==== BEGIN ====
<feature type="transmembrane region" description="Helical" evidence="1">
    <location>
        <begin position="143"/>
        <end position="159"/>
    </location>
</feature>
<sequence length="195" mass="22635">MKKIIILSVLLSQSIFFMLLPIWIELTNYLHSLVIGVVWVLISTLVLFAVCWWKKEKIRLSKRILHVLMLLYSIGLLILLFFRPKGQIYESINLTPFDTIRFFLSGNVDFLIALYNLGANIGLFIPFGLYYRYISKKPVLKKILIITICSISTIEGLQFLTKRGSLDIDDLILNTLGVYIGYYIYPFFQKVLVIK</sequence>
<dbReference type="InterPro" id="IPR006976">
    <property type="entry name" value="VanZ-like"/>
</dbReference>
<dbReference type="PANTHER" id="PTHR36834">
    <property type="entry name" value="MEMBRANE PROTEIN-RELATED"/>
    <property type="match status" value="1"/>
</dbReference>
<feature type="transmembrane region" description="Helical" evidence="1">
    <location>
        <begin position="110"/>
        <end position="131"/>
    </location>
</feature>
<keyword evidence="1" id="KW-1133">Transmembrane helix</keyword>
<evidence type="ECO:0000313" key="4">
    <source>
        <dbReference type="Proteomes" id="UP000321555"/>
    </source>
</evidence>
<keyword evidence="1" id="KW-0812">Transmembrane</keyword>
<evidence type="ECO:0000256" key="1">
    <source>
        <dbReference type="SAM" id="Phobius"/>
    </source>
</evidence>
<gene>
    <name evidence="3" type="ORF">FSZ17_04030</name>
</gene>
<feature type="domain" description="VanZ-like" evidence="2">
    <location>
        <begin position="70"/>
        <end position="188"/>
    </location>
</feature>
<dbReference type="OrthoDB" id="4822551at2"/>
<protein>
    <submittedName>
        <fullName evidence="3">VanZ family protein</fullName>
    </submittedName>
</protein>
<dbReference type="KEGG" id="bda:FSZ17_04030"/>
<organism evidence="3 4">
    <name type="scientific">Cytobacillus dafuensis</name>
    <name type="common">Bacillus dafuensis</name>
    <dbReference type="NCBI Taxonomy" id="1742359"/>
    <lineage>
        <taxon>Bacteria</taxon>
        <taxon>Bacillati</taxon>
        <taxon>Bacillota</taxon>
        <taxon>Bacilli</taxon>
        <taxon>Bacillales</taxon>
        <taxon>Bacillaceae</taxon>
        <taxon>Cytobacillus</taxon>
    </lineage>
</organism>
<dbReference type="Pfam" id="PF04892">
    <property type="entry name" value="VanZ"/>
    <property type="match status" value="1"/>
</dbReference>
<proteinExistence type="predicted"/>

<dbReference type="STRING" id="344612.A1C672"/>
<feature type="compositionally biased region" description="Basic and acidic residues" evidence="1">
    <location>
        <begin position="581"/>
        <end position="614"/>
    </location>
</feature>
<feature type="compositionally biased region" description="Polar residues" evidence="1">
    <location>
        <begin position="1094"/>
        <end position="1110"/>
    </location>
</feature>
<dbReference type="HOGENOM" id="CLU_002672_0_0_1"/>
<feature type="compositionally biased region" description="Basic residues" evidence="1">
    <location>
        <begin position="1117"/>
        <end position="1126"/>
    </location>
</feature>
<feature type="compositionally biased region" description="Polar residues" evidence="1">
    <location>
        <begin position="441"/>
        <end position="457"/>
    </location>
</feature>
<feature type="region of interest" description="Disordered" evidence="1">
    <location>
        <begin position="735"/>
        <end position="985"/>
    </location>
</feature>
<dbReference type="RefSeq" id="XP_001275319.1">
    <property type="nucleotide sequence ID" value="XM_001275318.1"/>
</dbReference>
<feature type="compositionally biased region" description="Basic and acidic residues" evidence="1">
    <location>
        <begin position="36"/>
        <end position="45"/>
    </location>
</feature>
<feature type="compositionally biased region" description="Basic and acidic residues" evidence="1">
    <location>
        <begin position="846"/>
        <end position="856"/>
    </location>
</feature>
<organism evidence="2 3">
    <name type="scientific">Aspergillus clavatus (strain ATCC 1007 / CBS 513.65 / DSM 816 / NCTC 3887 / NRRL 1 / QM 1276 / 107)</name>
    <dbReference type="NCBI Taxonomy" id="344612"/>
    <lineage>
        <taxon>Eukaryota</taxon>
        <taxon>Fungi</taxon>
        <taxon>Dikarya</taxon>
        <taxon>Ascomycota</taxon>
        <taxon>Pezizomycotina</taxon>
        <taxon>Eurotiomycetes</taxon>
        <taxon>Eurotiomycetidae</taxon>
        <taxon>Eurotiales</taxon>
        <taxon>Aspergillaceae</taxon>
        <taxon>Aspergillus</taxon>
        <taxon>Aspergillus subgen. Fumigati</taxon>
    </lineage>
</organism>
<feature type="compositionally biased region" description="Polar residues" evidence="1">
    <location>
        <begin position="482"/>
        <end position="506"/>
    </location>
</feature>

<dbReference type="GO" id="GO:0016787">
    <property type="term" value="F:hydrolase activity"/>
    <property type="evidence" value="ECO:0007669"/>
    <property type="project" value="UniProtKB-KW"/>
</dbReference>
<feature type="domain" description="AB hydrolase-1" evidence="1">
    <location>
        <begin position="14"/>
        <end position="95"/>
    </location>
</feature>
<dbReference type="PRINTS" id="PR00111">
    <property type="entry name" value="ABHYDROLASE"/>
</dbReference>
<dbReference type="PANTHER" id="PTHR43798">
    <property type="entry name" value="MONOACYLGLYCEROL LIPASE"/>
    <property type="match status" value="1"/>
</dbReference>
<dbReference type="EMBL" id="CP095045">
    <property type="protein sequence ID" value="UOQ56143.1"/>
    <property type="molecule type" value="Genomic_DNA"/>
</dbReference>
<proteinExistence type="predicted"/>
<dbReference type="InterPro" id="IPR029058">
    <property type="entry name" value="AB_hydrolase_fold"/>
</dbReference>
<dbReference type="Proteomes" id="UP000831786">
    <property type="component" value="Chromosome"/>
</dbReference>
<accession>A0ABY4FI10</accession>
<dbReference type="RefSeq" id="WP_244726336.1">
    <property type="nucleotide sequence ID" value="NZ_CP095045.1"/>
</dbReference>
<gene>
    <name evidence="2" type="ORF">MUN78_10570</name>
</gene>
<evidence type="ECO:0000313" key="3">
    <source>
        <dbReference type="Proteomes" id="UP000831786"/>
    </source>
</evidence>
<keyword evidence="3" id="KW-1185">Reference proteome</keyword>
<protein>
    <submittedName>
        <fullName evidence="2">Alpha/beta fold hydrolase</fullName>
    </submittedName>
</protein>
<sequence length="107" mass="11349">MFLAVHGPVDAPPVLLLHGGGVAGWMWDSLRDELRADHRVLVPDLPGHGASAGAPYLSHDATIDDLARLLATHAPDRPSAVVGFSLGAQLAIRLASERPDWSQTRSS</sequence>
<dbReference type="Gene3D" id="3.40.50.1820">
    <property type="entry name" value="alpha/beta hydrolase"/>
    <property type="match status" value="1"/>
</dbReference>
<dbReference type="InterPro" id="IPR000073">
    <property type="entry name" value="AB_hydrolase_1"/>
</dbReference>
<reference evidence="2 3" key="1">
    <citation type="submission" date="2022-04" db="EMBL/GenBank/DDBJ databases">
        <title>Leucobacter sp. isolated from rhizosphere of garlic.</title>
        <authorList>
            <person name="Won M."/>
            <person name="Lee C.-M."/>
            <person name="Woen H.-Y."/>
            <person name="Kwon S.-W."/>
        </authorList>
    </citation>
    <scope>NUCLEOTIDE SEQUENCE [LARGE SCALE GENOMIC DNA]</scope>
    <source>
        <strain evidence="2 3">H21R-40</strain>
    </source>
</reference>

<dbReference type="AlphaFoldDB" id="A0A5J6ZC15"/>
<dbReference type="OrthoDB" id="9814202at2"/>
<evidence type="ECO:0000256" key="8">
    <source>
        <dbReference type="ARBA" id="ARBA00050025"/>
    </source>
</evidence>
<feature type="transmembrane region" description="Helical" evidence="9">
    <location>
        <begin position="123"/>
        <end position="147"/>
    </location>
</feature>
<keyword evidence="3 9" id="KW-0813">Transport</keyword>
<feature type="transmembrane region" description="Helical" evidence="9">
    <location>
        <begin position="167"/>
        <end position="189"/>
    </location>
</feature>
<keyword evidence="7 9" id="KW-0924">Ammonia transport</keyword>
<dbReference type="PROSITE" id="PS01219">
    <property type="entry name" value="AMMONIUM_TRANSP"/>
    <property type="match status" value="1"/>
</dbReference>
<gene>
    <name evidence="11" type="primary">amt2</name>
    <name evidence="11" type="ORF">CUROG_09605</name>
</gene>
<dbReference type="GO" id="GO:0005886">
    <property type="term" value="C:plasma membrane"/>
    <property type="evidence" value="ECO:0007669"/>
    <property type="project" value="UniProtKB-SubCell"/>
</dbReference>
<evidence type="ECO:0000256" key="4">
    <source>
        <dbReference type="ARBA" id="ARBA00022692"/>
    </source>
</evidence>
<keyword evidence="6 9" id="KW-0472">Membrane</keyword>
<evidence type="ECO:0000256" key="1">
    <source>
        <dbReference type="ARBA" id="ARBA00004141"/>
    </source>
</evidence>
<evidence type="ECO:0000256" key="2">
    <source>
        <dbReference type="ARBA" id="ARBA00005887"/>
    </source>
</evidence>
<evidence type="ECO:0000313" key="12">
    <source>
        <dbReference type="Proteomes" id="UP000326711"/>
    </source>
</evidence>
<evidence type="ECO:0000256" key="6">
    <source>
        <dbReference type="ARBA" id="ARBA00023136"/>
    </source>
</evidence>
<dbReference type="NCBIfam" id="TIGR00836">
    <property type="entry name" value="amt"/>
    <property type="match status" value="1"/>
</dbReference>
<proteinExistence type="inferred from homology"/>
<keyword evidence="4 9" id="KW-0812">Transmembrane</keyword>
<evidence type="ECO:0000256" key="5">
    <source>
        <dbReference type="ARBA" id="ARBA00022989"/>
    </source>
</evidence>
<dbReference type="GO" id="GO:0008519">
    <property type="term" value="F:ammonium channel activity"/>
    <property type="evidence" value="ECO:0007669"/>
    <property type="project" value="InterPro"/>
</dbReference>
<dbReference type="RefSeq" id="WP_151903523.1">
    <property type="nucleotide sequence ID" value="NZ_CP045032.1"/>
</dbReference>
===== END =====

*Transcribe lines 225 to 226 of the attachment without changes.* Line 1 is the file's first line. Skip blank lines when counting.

        <end position="189"/>
    </location>